Singing a Huge Hallelujah in Basalt - Aspen Real Life
Singing a Huge Hallelujah in Basalt

Singing a Huge Hallelujah in Basalt

Waking up to Highland’s Peak, bathed in the deepest soothing pastel pinks and reds, I rose out of bed and packed up my road bike. I was heading down to Basalt to get the air conditioning fixed in my Hÿûndaī. My plan was to stay down there all day; coffee at Confluence; road bike ride up the Frying Pan River with a good friend; stop by our sweet little house on the corner that we are renting out; and then work at The Basalt Regional Library. With enormous windows facing the woods, this library is one of my favorite places to work. It had been a while since I had hung out in Basalt, the town we moved away from in order to keep the boys in the Aspen School District.

Right from the get go my journey had to shift traction. Basalt’s only coffee shop had closed, and so I sat on a park bench in the sun on Midland Ave, took my laptop out, and began writing while observing the slow bustle of morning Basalt life.

Getting hungry, I went to Heather’s Savory Pies and Tapas Bar, a place where I could write and eat a quick, healthy lunch. It was the warm red painted building and the Cherry Blossom tree bending over the sign that lured me in. Sitting at a round table, sun rays splashed onto me from around my big, orange umbrella, and ordered an herbal iced tea and a Kale salad with dried cherries, cucumbers, red cabbage, carrots and a balsamic vinegar dressing (I’ll eat or drink anything with balsamic vinegar or maple syrup in it).Singing a Huge Hallelujah in Basalt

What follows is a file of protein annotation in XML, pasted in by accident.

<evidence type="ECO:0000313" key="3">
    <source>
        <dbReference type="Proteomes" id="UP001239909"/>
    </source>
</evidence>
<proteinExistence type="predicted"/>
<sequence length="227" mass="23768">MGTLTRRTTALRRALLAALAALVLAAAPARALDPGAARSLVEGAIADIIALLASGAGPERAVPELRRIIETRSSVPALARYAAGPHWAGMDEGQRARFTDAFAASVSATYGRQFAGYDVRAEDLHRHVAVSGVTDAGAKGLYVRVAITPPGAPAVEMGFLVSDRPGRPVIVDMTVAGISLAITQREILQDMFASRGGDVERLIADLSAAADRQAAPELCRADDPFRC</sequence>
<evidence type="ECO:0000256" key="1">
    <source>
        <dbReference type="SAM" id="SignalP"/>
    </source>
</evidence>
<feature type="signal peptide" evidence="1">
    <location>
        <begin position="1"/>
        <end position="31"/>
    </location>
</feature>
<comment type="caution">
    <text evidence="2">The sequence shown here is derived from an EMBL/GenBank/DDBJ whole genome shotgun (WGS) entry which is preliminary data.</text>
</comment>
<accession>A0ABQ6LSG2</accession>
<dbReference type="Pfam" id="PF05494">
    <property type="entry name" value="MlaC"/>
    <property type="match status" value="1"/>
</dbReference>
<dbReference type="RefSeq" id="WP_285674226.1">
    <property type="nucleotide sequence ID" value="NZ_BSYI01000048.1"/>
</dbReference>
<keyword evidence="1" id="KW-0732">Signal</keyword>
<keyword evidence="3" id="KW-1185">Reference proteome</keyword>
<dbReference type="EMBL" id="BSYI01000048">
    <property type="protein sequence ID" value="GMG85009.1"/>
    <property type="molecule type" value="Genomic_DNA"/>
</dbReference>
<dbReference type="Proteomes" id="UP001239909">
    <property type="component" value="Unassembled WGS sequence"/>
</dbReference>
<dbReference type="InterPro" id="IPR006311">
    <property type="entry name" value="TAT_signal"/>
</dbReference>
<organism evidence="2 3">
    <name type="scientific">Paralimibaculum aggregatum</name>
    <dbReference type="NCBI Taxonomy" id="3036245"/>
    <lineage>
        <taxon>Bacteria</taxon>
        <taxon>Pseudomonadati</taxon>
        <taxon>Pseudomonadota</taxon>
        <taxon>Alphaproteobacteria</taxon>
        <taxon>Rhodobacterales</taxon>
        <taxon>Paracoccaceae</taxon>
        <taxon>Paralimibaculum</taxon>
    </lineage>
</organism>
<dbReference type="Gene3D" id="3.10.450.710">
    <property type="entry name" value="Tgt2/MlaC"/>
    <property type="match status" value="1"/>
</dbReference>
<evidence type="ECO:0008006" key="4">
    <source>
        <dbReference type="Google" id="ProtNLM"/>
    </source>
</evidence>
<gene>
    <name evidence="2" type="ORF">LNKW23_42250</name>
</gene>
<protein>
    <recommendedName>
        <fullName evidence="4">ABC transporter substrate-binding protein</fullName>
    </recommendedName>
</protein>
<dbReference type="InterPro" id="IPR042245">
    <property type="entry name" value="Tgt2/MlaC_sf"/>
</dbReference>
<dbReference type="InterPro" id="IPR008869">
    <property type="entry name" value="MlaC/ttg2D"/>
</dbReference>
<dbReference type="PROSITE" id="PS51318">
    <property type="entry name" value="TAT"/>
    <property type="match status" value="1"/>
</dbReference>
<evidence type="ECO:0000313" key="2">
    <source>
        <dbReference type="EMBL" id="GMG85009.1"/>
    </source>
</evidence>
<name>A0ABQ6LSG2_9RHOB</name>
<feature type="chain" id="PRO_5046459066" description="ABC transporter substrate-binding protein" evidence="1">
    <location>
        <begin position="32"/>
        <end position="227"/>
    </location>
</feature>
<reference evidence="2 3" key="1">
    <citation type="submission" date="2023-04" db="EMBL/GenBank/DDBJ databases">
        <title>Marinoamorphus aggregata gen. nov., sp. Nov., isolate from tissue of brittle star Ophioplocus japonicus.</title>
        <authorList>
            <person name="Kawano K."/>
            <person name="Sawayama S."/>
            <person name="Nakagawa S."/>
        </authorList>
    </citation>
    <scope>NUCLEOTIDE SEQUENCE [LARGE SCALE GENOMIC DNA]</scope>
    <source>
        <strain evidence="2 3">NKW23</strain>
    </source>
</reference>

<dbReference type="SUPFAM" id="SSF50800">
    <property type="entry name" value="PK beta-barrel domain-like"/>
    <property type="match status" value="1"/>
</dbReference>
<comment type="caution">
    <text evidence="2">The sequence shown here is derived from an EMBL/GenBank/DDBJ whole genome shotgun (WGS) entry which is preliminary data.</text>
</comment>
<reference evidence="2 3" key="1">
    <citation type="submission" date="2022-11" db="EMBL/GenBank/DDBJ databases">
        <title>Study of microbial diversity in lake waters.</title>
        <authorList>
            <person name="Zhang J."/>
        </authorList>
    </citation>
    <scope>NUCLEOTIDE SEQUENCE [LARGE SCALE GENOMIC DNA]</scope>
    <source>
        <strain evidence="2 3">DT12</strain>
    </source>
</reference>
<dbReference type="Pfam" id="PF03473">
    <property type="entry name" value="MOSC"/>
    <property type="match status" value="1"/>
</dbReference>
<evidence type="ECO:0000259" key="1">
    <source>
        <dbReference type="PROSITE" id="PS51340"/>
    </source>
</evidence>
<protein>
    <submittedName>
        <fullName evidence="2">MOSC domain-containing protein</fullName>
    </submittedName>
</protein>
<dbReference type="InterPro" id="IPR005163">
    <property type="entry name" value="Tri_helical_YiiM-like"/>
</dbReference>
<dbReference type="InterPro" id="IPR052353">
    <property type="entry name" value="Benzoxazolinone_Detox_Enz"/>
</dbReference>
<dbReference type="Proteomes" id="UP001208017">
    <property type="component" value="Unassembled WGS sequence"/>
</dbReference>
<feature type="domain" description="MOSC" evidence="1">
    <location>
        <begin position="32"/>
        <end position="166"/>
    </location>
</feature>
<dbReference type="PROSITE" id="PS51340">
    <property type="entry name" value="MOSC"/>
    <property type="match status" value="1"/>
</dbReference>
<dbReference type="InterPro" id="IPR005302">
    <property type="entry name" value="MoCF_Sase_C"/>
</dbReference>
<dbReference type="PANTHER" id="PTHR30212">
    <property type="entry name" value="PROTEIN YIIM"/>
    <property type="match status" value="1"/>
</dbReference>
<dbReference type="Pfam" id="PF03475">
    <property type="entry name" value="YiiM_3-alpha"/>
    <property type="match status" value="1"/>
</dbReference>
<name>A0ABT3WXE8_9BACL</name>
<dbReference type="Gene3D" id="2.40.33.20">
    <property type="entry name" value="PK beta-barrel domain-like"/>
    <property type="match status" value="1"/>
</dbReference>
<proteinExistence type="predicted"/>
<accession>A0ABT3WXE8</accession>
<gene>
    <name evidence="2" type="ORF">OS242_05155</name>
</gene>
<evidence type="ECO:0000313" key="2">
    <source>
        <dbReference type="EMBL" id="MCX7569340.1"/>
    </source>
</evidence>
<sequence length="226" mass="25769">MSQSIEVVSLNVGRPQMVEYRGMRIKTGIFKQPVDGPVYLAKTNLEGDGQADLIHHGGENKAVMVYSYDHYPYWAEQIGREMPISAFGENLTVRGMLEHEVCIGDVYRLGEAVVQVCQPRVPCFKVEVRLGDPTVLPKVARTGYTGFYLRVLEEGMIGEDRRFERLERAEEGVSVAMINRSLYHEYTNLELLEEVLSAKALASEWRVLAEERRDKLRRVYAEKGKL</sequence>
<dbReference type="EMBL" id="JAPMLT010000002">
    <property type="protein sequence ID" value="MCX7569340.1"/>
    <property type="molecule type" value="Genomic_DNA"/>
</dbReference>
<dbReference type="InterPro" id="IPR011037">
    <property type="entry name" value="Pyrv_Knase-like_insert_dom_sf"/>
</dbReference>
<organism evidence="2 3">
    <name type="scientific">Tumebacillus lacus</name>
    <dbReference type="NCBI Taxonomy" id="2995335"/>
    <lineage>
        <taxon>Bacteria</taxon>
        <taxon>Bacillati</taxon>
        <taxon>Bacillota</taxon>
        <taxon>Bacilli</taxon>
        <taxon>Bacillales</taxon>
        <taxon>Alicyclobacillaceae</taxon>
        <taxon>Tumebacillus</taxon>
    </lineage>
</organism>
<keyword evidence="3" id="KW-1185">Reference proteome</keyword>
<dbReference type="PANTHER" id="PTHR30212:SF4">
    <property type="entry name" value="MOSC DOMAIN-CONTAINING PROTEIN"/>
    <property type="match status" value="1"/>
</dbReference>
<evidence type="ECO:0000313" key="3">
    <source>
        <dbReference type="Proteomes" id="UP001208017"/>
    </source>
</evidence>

After lunch I continued my lazy but curious wander along Midland Ave as I waited for my friend to join me for our bike ride. Falling upon Skip’s Farm to Market new store on the street corner, kitty corner to Xin Yu Massage (I heard they give an excellent foot rub), I grabbed a “Fatty” (an all-natural beef jerky stick), and a Peanut Butter Jen’s Bar and took off, but not before speaking with the petite woman checking me out with wonderfully alive brown curly hair, a huge smile and electric blue eyes who told me how she loves that one can still find a parking space in town. Leaning in she slightly whispered that we should get the bumper sticker that says, “Keep Basalt Shitty.”Singing a Huge Hallelujah in Basalt

Finally, we headed up the Frying Pan, scouting for mountain goats and angler obsessed  fly-fisherman/and women, wading and casting peacefully in sun-sparkled gold medal waters. One might think that was slightly ambitious for our first road bike ride of the season, but we barely noticed time passing as we soaked in the warm spring sun, passing spring green farmland with new babies milking off their mamas.

Skip’s Farm to Market Menu Show on Facebook